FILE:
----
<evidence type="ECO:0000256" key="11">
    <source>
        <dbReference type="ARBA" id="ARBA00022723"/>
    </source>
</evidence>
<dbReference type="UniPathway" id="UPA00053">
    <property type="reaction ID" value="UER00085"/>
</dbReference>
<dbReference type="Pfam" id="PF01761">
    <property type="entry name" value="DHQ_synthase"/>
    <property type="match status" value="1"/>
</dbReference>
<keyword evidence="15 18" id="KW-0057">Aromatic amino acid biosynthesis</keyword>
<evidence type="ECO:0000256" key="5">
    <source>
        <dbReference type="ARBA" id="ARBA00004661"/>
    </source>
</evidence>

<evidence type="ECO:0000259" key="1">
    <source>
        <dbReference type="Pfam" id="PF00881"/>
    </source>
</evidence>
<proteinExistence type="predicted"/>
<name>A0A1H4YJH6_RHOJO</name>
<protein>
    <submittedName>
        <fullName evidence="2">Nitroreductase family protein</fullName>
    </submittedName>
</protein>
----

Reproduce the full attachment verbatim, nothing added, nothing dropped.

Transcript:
<evidence type="ECO:0000256" key="11">
    <source>
        <dbReference type="ARBA" id="ARBA00022723"/>
    </source>
</evidence>
<dbReference type="UniPathway" id="UPA00053">
    <property type="reaction ID" value="UER00085"/>
</dbReference>
<dbReference type="Pfam" id="PF01761">
    <property type="entry name" value="DHQ_synthase"/>
    <property type="match status" value="1"/>
</dbReference>
<keyword evidence="15 18" id="KW-0057">Aromatic amino acid biosynthesis</keyword>
<evidence type="ECO:0000256" key="5">
    <source>
        <dbReference type="ARBA" id="ARBA00004661"/>
    </source>
</evidence>

<evidence type="ECO:0000259" key="1">
    <source>
        <dbReference type="Pfam" id="PF00881"/>
    </source>
</evidence>
<proteinExistence type="predicted"/>
<name>A0A1H4YJH6_RHOJO</name>
<protein>
    <submittedName>
        <fullName evidence="2">Nitroreductase family protein</fullName>
    </submittedName>
</protein>